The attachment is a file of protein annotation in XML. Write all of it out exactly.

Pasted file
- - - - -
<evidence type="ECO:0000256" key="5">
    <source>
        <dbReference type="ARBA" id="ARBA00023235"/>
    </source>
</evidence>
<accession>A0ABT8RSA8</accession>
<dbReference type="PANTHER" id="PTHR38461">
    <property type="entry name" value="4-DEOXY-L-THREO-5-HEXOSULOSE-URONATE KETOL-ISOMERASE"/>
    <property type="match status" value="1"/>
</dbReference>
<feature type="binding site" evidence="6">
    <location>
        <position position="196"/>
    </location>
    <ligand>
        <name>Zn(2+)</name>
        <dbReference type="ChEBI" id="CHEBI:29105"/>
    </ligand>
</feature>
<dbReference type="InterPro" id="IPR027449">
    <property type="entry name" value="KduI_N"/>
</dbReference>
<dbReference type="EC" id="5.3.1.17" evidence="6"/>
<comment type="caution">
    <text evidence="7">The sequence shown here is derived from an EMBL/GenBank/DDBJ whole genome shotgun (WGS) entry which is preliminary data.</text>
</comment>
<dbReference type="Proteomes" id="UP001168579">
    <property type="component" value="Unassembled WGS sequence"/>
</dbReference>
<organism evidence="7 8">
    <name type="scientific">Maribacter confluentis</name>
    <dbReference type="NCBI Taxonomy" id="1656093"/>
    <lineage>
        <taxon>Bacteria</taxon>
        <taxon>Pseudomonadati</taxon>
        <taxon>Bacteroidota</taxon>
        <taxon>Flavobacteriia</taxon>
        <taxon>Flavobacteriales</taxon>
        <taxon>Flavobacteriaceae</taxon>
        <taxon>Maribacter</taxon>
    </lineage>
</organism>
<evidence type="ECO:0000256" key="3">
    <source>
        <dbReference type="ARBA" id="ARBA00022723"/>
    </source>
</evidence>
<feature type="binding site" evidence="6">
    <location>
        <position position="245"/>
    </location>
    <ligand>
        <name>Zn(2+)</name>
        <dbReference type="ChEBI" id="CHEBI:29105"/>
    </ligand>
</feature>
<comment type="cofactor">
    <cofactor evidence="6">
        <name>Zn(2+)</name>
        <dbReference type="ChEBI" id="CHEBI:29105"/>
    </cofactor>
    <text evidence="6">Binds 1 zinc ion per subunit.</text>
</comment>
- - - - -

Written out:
<evidence type="ECO:0000256" key="5">
    <source>
        <dbReference type="ARBA" id="ARBA00023235"/>
    </source>
</evidence>
<accession>A0ABT8RSA8</accession>
<dbReference type="PANTHER" id="PTHR38461">
    <property type="entry name" value="4-DEOXY-L-THREO-5-HEXOSULOSE-URONATE KETOL-ISOMERASE"/>
    <property type="match status" value="1"/>
</dbReference>
<feature type="binding site" evidence="6">
    <location>
        <position position="196"/>
    </location>
    <ligand>
        <name>Zn(2+)</name>
        <dbReference type="ChEBI" id="CHEBI:29105"/>
    </ligand>
</feature>
<dbReference type="InterPro" id="IPR027449">
    <property type="entry name" value="KduI_N"/>
</dbReference>
<dbReference type="EC" id="5.3.1.17" evidence="6"/>
<comment type="caution">
    <text evidence="7">The sequence shown here is derived from an EMBL/GenBank/DDBJ whole genome shotgun (WGS) entry which is preliminary data.</text>
</comment>
<dbReference type="Proteomes" id="UP001168579">
    <property type="component" value="Unassembled WGS sequence"/>
</dbReference>
<organism evidence="7 8">
    <name type="scientific">Maribacter confluentis</name>
    <dbReference type="NCBI Taxonomy" id="1656093"/>
    <lineage>
        <taxon>Bacteria</taxon>
        <taxon>Pseudomonadati</taxon>
        <taxon>Bacteroidota</taxon>
        <taxon>Flavobacteriia</taxon>
        <taxon>Flavobacteriales</taxon>
        <taxon>Flavobacteriaceae</taxon>
        <taxon>Maribacter</taxon>
    </lineage>
</organism>
<evidence type="ECO:0000256" key="3">
    <source>
        <dbReference type="ARBA" id="ARBA00022723"/>
    </source>
</evidence>
<feature type="binding site" evidence="6">
    <location>
        <position position="245"/>
    </location>
    <ligand>
        <name>Zn(2+)</name>
        <dbReference type="ChEBI" id="CHEBI:29105"/>
    </ligand>
</feature>
<comment type="cofactor">
    <cofactor evidence="6">
        <name>Zn(2+)</name>
        <dbReference type="ChEBI" id="CHEBI:29105"/>
    </cofactor>
    <text evidence="6">Binds 1 zinc ion per subunit.</text>
</comment>